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Toward a Holistic Conceptualization of Empathy for Nursing Practice


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This article proposes a new holistic conceptualization of empathy for nursing practice that allows different aspects of the literature to be understood. This study is based on the data of a doctoral study exploring the nature of empathy on an oncology ward. The findings revealed that empathy is not a single phenomenon. Four different forms of empathy were identified, namely, empathy as an incident, empathy as a way of knowing, empathy as a process, and empathy as a way of being. These different forms of empathy can be understood in terms of a continuum of empathy development and suggest a new way of conceptualizing empathy that can be depicted diagrammatically.
Content may be subject to copyright.
Advances in Nursing Science
Vol. 30, No. 3, pp. E61–E72
Copyright c
2007 Wolters Kluwer Health |Lippincott Williams & Wilkins
Toward a Holistic
Conceptualization of Empathy
for Nursing Practice
Theresa Wiseman, PhD, PGDEd, BSc(Hons)Psych, RGN, RNCT
This article proposes a new holistic conceptualization of empathy for nursing practice that
allows different aspects of the literature to be understood. This study is based on the data of a
doctoral study exploring the nature of empathy on an oncology ward. The findings revealed
that empathy is not a single phenomenon. Four different forms of empathy were identified,
namely, empathy as an incident, empathy as a way of knowing, empathy as a process, and
empathy as a way of being. These different forms of empathy can be understood in terms of a
continuum of empathy development and suggest a new way of conceptualizing empathy that
can be depicted diagrammatically. Key words: concept of empathy,empathy,ethnography,
nurse-patient relationship,theory building
THERE is much written about the impor-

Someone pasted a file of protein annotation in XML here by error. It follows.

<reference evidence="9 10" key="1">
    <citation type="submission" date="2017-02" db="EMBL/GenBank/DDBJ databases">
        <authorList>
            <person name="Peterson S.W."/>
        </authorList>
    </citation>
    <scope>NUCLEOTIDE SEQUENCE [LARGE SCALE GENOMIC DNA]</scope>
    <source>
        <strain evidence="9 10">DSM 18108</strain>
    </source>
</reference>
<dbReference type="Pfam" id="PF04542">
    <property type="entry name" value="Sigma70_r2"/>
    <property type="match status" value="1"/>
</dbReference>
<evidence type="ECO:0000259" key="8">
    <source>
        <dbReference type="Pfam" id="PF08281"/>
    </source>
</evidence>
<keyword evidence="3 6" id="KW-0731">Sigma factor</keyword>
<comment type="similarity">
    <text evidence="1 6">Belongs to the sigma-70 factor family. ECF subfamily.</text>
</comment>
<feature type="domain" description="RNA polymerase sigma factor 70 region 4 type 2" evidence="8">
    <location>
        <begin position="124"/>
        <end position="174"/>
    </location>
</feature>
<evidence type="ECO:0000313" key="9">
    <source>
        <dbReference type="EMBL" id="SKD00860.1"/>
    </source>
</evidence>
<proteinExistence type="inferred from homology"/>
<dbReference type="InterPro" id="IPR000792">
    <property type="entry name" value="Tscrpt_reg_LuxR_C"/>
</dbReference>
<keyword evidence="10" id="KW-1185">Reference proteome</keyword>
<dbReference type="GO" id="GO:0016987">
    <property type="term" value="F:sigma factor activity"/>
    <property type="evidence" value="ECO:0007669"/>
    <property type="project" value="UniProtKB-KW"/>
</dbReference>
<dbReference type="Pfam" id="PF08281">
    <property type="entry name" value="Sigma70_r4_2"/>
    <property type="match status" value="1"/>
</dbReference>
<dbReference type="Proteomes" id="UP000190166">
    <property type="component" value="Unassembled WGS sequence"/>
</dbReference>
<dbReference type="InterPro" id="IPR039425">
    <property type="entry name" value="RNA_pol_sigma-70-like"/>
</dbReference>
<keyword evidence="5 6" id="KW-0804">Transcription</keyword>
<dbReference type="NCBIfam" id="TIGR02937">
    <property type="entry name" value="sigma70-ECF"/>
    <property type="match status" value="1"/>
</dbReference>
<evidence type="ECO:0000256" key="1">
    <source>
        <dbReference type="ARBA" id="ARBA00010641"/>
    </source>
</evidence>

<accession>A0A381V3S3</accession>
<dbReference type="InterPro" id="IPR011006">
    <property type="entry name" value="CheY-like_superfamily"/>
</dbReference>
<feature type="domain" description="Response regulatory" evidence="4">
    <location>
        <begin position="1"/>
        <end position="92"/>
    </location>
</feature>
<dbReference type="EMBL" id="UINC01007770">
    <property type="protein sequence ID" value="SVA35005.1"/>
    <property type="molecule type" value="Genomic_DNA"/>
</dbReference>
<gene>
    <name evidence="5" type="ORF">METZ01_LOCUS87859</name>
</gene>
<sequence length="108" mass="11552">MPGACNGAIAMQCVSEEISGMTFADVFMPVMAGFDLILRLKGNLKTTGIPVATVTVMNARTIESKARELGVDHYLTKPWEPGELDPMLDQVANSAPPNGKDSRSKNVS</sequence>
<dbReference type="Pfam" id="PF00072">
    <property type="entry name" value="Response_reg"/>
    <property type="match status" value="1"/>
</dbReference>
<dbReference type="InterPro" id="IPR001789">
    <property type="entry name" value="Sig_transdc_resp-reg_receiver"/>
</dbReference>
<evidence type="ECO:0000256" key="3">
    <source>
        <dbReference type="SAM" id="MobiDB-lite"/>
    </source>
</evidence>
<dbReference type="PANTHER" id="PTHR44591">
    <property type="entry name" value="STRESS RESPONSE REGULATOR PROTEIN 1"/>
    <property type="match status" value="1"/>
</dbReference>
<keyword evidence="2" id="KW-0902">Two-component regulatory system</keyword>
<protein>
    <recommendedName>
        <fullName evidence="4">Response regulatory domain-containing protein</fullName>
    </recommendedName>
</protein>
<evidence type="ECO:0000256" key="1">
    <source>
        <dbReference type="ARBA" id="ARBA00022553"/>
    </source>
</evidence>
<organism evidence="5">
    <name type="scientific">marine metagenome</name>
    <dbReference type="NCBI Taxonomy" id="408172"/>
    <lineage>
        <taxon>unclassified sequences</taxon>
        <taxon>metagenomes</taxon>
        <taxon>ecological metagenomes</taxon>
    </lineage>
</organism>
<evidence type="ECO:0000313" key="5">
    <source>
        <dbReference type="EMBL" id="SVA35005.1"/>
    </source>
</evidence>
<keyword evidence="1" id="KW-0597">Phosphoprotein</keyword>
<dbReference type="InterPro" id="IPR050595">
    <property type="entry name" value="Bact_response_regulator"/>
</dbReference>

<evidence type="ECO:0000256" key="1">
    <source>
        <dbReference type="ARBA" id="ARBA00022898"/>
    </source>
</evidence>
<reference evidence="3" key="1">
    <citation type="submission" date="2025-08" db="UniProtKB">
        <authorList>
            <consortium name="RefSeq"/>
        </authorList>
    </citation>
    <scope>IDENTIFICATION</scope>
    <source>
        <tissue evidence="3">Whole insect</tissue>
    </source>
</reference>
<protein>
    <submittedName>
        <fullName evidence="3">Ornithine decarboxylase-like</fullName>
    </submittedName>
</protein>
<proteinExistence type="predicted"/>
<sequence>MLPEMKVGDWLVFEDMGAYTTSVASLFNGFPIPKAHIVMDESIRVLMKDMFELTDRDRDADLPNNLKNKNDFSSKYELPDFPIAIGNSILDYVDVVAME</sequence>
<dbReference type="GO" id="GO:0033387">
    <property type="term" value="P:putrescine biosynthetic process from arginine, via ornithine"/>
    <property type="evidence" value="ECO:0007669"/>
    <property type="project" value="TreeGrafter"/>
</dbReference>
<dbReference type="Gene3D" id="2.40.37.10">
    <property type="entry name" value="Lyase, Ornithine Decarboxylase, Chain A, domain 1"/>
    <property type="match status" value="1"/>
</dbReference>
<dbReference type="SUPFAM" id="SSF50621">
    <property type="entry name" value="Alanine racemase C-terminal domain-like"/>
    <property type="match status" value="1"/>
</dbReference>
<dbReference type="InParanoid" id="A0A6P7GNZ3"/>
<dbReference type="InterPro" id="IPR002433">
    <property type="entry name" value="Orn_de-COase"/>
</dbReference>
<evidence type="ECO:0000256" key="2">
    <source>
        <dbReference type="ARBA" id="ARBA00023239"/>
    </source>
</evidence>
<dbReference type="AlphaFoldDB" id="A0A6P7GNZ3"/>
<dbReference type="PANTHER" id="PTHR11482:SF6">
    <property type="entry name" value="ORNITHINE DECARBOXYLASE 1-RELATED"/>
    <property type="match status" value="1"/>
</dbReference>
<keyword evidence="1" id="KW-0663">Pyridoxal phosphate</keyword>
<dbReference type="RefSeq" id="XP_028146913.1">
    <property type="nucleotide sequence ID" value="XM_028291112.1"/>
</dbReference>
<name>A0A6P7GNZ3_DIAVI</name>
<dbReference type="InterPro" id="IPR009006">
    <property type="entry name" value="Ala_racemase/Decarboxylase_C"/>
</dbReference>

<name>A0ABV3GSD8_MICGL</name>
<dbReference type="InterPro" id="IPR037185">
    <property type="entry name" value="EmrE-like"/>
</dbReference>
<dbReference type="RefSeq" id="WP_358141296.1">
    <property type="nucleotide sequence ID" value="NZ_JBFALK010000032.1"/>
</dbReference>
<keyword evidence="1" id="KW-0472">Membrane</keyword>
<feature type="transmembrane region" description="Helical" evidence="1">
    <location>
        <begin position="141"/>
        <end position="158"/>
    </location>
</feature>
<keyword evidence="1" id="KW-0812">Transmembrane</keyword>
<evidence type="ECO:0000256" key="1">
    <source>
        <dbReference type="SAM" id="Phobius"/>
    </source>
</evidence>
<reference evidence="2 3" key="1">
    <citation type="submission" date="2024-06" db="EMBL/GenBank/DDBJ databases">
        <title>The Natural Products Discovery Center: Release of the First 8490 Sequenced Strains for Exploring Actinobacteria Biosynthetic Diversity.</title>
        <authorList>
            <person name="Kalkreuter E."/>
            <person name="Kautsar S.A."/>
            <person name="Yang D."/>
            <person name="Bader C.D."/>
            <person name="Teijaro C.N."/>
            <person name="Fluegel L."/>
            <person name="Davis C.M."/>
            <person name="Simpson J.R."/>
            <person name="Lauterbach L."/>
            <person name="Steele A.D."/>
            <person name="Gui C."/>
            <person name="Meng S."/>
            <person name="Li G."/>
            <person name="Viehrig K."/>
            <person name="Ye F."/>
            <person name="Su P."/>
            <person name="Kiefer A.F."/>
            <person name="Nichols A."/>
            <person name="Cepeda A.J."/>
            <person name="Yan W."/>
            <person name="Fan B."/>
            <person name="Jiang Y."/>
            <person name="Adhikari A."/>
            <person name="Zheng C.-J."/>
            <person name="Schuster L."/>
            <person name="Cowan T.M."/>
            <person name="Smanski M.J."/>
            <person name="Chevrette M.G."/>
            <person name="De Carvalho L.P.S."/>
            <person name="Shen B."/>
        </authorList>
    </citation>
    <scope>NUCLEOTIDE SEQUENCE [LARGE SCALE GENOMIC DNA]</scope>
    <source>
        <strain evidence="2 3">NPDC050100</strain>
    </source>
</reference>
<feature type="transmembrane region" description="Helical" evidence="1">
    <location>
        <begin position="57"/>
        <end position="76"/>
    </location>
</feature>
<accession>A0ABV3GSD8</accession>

tance of empathy in nursing practice,1–4
yet the body of knowledge is diverse and con-
fusing as empathy has been conceptualized in
different ways.5–7 Empathy theory does not
seem to reflect practice. Sunderland8shows
how empathy has been termed a personality
trait, an ability, an attitude, a feeling, an in-
terpersonal process, a sensitivity, and a per-
ceptiveness. Several writers have suggested
that confusion about the meaning and com-
ponents of empathy is a result of the com-
plexity of the empathic process. There have
been a number of attempts to clarify the na-
ture of empathy through concept analyses.5–9
Yet, all writers advocate more research is
needed to develop a concept of empathy that
Author Affiliation: Florence Nightingale School of
Nursing and Midwifery, Kings College London,
London, UK.
The author thanks Dr Jan Savage and Professor Pam
Smith for their support and critical engagement with
the ideas presented in this article that formed part of
her doctoral thesis. The autthor also thanks the partic-
ipants for their involvement in the study.
Corresponding Author: From the Florence Nightin-
gale School of Nursing and Midwifery, Kings College
London, James Clerk Maxwell Bldg, 57 Waterloo Rd,
London SE1 SWA, UK (
is useful in nursing practice, research, and
education. The purpose of this article is to
propose a new holistic conceptualization of
empathy for nursing practice that allows dif-
ferent aspects of the literature to be under-
stood. The conceptualization has been devel-
oped from the data of a doctoral study that
explored the nature of empathy on an oncol-
ogy ward.10 To show how theory is devel-
oped from research findings and established
thinking, when describing the components
of the model, I have incorporated the extent
to which areas of the conceptualization con-
firms, contrasts, and further develops current
thinking and established literature.
Despite years of interest and numerous
studies on empathy, an agreed conceptualiza-
tion has remained allusive.7,11 The most com-
mon definition of empathy is “the ability to
perceive the meanings and feelings of another
person, and to communicate that feeling to
the other.”
11 Many writers make a distinction
between empathy and sympathy. Sympathy
involves imagining how one would feel if one
were experiencing what is happening to the
other, whereas empathy is imagining what it
is like to be that person, experiencing the sit-
uation as she or he does.2However, although
there is general agreement as to the definition
of empathy, there is much variance on the na-
ture of empathy.5
Some researchers believe that empathy has
several attributes, whereas others consider it
in a narrow and particularistic way. Initially,
debate centered on whether empathy was a
state (a condition a person experiences) or
a personality trait (a characteristic or disposi-
tion), though contemporary theorists suggest
empathy has both these components.5,10,12,13
Alligood12 and Morse et al5distinguish 2 sepa-
rate types of empathy; basic empathy, which
is innate, and empathy, which is deliberate
and learned, that is, a skill. Other writers be-
lieve that these 2 perceptions of empathy co-
exist and are linked. For example, Zderad14
and Burnard2propose that people have a gen-
eral disposition to be empathic that may be